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Master plan taking shape for former Jeffboat shipyard property in Jeffersonville

A map shows possible development designs for the former Jeffboat shipyard.
American Commercial Barge Line
Planners presented two preliminary design concepts for redevelopment of the former Jeffboat shipyard in Jeffersonville this week.

Five years after the Jeffboat shipyard closed its doors in Jeffersonville, plans are shaping up for what’s next at the roughly mile-long riverfront property.

For nearly 200 years, the site along Market Street just east of downtown Jeffersonville was used for boat-building — originally as the Howard family shipyard, which produced steamboats, and most recently as Jeffboat, which made barges until its closure in 2018.

Now, developers and community members are looking ahead at what’s next for the roughly 80 acres of real estate along the Ohio River.

In fall, the City of Jeffersonville announced it was partnering with property owner American Commercial Barge Line on a master plan for the site. For project plans, they’ve teamed up with the Wheatley Group and OHM Advisors, who in January gathered community input on what residents and other stakeholders want to see at the site.

Residents expressed a need for greenspace and offered ideas for various land uses. Around 20% of comments focused on retaining the history of the property, including keeping some of the original buildings.

On Tuesday, John Pacyga with OHM Advisors presented how planners have used that input and other research to create two preliminary site designs. Those plans took into account what he said was a 10-year low for unemployment for the city, as well as a need to focus on younger generations.

Pacyga said according to 2020 census data, around half of Jeffersonville’s population is under 40.

“That means that we need to start expecting that there needs to be things for new and younger people to be a part of this development,” he said. “We need to make sure that we're embracing that with all the things that we're bringing to the site, because that's our future as a community.”

Pacyga said the developments can also draw in new residents and commercial property, noting around 20,000 people commute to Jeffersonville daily for work. But it can also mean drawing people from outside the region.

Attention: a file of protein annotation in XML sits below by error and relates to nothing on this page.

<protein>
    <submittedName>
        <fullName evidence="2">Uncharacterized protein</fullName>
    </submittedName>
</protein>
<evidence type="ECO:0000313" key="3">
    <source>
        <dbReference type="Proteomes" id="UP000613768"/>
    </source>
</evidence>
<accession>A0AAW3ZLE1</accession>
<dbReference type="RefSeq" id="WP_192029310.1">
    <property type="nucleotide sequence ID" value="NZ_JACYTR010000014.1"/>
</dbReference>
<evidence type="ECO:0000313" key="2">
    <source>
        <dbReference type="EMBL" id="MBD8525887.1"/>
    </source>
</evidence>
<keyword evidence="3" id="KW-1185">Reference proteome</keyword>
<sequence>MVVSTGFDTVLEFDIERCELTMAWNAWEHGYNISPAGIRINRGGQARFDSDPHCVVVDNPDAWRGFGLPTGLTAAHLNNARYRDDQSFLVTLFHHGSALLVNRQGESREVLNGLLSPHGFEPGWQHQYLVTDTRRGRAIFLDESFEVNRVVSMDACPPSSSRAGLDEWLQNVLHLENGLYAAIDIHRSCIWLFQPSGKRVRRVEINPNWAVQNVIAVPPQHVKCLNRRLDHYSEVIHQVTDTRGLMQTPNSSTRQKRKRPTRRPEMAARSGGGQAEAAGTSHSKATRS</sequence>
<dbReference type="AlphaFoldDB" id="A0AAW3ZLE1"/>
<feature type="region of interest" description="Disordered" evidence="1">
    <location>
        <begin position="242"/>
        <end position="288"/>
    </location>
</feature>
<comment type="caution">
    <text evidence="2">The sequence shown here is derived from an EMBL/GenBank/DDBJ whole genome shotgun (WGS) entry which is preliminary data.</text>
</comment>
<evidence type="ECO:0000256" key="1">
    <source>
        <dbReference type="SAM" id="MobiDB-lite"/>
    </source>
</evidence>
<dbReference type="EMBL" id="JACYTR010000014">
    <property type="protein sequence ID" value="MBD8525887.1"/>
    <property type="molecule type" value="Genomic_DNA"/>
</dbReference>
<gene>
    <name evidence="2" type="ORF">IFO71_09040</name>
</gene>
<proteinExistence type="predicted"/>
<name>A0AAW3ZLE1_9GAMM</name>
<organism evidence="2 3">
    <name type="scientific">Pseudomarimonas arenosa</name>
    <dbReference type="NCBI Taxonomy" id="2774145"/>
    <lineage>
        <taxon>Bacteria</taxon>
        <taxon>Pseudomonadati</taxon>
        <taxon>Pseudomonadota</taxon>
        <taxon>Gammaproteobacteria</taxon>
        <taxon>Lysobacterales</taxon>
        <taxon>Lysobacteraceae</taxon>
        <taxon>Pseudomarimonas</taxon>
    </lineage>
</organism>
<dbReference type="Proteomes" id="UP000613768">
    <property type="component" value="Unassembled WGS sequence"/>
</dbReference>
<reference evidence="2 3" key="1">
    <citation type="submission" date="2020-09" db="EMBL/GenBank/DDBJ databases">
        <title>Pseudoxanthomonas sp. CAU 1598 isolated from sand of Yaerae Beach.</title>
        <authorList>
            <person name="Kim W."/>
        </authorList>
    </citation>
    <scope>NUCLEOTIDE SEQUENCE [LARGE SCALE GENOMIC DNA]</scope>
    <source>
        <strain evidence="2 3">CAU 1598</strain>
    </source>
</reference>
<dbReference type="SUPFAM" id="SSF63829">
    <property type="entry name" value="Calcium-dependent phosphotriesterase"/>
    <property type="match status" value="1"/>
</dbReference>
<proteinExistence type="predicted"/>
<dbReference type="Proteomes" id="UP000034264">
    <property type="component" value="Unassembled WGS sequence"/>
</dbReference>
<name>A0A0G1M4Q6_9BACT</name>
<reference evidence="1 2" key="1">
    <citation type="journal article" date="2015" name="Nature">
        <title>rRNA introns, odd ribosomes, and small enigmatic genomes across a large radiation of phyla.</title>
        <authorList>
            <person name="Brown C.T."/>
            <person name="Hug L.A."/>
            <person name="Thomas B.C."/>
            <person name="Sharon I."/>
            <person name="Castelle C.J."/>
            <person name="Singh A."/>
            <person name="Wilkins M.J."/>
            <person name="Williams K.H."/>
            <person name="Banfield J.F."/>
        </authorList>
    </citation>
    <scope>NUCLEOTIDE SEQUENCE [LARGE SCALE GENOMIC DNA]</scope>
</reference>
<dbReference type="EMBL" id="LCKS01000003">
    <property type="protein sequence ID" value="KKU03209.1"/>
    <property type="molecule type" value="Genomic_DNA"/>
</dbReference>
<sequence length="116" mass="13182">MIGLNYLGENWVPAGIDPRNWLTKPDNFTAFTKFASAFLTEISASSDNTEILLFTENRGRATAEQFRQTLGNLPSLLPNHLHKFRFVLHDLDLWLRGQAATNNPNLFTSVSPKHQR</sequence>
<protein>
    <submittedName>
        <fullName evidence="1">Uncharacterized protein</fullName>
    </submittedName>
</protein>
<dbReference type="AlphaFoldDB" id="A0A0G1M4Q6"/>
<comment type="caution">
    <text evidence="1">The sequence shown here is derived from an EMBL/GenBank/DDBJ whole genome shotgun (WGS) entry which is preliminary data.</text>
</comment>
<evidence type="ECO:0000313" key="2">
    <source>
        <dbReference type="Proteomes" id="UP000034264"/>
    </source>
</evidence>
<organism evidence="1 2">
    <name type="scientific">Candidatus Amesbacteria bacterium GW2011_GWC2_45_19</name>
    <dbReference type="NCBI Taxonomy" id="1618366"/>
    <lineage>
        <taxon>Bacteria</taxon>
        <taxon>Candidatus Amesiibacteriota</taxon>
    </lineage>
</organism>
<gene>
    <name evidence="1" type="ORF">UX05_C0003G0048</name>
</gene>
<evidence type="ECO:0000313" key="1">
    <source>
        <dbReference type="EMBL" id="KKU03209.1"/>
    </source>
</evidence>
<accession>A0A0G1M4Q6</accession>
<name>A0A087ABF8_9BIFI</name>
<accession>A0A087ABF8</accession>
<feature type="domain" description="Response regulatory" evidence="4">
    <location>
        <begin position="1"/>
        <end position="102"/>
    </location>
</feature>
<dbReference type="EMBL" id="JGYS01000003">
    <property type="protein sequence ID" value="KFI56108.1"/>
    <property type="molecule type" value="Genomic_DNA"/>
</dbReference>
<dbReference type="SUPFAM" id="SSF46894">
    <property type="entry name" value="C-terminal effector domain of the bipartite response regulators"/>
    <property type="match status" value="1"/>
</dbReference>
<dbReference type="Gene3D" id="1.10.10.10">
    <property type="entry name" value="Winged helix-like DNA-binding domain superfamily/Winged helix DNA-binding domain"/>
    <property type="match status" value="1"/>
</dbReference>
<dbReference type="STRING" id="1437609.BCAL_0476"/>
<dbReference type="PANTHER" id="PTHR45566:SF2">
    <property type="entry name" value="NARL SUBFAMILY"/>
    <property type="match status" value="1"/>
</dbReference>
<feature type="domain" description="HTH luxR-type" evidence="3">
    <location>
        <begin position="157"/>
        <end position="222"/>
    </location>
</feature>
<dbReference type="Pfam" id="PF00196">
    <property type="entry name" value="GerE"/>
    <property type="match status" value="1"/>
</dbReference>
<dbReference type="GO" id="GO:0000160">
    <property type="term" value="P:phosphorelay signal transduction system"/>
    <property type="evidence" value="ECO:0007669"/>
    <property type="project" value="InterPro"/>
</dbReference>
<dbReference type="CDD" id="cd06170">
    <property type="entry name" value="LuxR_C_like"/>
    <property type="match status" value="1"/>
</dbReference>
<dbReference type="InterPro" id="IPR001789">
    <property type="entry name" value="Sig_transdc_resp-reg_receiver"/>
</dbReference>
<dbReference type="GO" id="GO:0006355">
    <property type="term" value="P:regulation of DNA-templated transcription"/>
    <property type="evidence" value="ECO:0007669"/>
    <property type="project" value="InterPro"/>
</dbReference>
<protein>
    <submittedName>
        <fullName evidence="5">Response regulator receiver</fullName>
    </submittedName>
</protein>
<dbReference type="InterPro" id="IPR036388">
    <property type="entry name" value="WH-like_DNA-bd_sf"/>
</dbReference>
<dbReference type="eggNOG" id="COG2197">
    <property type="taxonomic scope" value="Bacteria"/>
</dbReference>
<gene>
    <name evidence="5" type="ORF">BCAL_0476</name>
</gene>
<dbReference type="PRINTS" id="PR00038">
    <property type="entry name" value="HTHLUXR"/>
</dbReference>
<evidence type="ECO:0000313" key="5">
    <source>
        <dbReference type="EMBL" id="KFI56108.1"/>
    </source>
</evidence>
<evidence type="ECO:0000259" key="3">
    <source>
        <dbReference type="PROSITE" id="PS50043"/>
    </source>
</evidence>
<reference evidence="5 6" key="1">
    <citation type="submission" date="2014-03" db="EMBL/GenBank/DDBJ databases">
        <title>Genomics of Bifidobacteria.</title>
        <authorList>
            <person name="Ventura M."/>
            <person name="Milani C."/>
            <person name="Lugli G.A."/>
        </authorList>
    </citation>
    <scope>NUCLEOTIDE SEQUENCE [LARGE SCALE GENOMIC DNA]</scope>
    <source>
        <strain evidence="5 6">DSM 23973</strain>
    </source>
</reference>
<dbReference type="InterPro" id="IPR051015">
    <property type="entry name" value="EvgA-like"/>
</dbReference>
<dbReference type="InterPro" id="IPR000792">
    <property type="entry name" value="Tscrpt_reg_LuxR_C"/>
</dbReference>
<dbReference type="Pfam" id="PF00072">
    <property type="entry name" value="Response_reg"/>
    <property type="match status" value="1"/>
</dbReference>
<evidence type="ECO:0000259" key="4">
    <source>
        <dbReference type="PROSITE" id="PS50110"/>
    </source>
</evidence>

“What if someone in another community — Indianapolis, even San Francisco — wants to have a better way of life, raise a good family in a good community?” He said. “This would be a great place to do it.”

The plans include a mix of restaurants, small stores, residential spaces, an 80 -100 room hotel and a full-service marina. Recreational greenspace could take the form of an art sculpture park and a railway converted into a trail.

The designs include the potential for indoor games, ziplining and an observation tower overlooking Jeffersonville and the Louisville skyline.

Following the presentation, attendees talked with planning staff and provided input on this most recent phase of the project.

Staci Flispart is a longtime Jeffersonville resident and has been in real estate in the area for the past seven years.

“I think everything they're saying is great,” she said. “We need more condos, we need townhomes. We need places to live.”

Flispart added that she appreciates the historical aspect.

“I like that they’re using the existing buildings that are there and keeping Jeffboat kind of in the community,” she said.

Jack Lindley is the fourth generation of his family to live near the former shipyard. He said the development has the potential to be the “crown jewel” of positive progress in the area — especially in downtown Jeffersonville — in recent years.

“I'm impressed with how far they've come along in such a short period of time,” he said of the Jeffboat redevelopment project. “And like everybody else, I have a few questions, a few concerns, but all in all, full steam ahead.

“It's great for downtown, great for the city and great for this part of the state.”

The master plan is expected to be finalized in the coming months, followed by review by the Jeffersonville Redevelopment Commission. Development is targeted to begin in 2025. Project planners will host a third community meeting this summer.

More information on the project including how to sign up for email alerts can be found here.

Coverage of Southern Indiana is funded, in part, by Samtec, Inc. and the Hazel & Walter T. Bales Foundation.

Aprile Rickert is LPM's Southern Indiana reporter. Email Aprile at arickert@lpm.org.

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